Now that we’ve had a day to process Apple’s launch of the iPhone 5C and 5S, naturally the Internet has a lot to say about both of these new gadgets. So we’ve rounded up some of the feedback here for those of you thinking of upgrading. Some of it is entertaining (yeah, the Internet can be that way), but mostly it’s helpful and insightful.
There’s been a lot of discussion as to what exactly the C stands for, and it seems that one candidate has been knocked out of contention: Cheap. While the 16GB version is only $99 with a two-year contract, it’s still pretty darned expensive if you buy it outright–$549 here in the US, and a whopping $733 in China. So much for tapping into global emerging markets.
Instead, it appears that with the iPhone 5C, Apple is going after the middle of the market in North America and Europe. Engadget predicts that advertising will feature “buckets of paint, upbeat music and a revitalized theme surrounding the word iPhone”–similar to the wave of ads after the launch of brightly colored iPods. Plus, discontinuing the iPhone 5 places the 5C squarely in that mid-market position.
There’s been plenty of joking about the 5C’s case and we can expect to see even more; so far, Gizmodo has called it “a cheese grater for a toddler,” and TechCrunch compared it to a pair of Crocs. (Although speaking as parents, we can safely say that kids like Crocs; not necessarily a bad thing for a younger market.)
TechCrunch also pointed out the unfortunate placement of the cut-out holes, revealing what looks like the word “non.” Whoops.
Not all the feedback on the case was negative. Fast Company applauded Apple for creating “the suit and tie of the personal electronics world–an expensive base with an inexpensive-yet-overpriced accent piece.”
Maybe so, but we’re still betting many 5C buyers will opt for the traditional cases.
We were skeptical about a gold iPhone, as were a lot of tech analysts, but the actual unveiling was a pleasant surprise. The Verge quips, “You may be one of the naysayers who calls it tacky, but admit it, you know deep inside that you probably adore it.” And yes, we do adore the subtle brushed metallic finish which is far less blingy than expected.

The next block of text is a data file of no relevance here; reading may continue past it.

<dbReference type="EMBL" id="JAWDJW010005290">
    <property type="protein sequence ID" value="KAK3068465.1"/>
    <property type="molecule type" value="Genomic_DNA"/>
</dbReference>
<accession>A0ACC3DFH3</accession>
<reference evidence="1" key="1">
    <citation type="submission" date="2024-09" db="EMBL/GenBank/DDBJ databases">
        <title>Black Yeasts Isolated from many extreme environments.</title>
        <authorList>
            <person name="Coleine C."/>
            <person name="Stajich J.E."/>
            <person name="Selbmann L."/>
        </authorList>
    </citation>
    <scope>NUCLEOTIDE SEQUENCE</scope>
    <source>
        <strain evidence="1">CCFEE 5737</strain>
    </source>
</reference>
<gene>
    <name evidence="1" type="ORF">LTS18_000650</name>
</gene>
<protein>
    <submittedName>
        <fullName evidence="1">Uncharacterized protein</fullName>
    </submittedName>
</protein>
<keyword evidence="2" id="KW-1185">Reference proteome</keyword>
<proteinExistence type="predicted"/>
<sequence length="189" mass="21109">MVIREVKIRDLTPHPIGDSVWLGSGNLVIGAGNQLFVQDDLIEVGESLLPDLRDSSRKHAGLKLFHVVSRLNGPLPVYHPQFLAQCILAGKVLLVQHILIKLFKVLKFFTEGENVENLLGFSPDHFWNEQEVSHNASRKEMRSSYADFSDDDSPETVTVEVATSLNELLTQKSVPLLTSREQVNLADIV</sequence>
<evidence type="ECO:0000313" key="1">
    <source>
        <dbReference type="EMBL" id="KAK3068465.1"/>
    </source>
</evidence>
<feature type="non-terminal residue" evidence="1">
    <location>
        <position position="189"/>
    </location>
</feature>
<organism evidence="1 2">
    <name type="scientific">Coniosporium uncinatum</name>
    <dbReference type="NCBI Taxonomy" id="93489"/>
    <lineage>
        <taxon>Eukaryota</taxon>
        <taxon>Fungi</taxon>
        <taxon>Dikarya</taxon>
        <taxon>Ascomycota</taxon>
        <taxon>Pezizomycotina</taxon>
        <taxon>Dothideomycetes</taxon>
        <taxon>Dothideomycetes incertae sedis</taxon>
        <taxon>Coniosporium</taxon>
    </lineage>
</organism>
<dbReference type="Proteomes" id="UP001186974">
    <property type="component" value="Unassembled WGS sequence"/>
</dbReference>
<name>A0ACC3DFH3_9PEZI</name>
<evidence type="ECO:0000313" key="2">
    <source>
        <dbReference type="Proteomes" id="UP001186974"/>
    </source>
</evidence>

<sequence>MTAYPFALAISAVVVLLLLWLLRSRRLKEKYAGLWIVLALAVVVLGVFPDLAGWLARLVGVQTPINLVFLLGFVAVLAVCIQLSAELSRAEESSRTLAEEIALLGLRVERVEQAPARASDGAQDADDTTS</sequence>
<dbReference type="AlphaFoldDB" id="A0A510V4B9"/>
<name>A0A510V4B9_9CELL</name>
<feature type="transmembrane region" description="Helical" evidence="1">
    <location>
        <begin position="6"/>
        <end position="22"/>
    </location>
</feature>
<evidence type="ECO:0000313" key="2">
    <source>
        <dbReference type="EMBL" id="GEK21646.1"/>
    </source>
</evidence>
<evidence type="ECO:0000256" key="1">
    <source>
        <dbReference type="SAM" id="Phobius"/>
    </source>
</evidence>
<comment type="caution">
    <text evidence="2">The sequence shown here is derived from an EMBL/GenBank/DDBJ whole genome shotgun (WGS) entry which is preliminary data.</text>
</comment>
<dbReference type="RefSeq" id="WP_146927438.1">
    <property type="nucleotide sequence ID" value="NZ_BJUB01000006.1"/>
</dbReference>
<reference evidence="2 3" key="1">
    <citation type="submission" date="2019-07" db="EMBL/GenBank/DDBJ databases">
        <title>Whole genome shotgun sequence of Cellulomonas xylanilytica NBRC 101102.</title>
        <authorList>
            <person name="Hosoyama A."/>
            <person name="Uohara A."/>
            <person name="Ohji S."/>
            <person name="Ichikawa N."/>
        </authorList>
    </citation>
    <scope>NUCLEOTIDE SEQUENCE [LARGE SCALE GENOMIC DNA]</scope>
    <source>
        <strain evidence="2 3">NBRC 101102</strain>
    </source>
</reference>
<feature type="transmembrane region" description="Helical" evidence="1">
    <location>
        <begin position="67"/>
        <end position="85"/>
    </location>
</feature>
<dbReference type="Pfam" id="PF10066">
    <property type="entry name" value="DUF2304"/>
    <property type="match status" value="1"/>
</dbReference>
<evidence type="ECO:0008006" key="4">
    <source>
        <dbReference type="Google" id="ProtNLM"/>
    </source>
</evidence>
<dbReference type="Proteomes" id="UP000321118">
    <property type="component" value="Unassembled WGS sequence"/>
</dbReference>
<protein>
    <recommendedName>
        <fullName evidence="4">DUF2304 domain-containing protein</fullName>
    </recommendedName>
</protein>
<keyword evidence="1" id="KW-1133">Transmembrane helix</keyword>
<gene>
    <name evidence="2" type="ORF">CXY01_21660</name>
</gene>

Going beneath the surface, there’s some skepticism about the 64-bit chip. PC World cautions that only apps that have been upgraded from 32 to 64-bit can take advantage of the processor speed, and that the additional power consumption will likely affect battery life.
True enough, but we disagree with their assertion that the short-term gains will be minimal. Here’s why: It’s the A7 processor that makes the awesome iPhone 5S fingerprint sensor and upgraded camera functionality possible in the first place. ZDNet explains in greater detail, including why backwards compatibility is going to be important.
Which brings us to those two big features that are the most compelling advances in the 5S: The camera and the fingerprint security.
Beyond the new standard camera app which integrates features we’ve been using for a while in other paid apps, it’s the camera hardware that is creating a ton of buzz.
ZDNet hits the two major points–larger pixels to capture more light and reduce graininess in low light, and what’s called a dual-element flash, allowing you to take pictures in more light conditions. Apple may not have been exaggerating when they compared this camera to a DSLR.
Finally, MacWorld offers some smart insight into the inner workings of the fingerprint sensor. Without delving into super techie details, the encryption process means that “not only is your actual fingerprint not stored, but it’s likely really hard or impossible to recover even if the NSA gets your phone.” Big relief, right? We think so. -Julie
For more details on the iPhone 5C + iPhone 5S, check out our launch coverage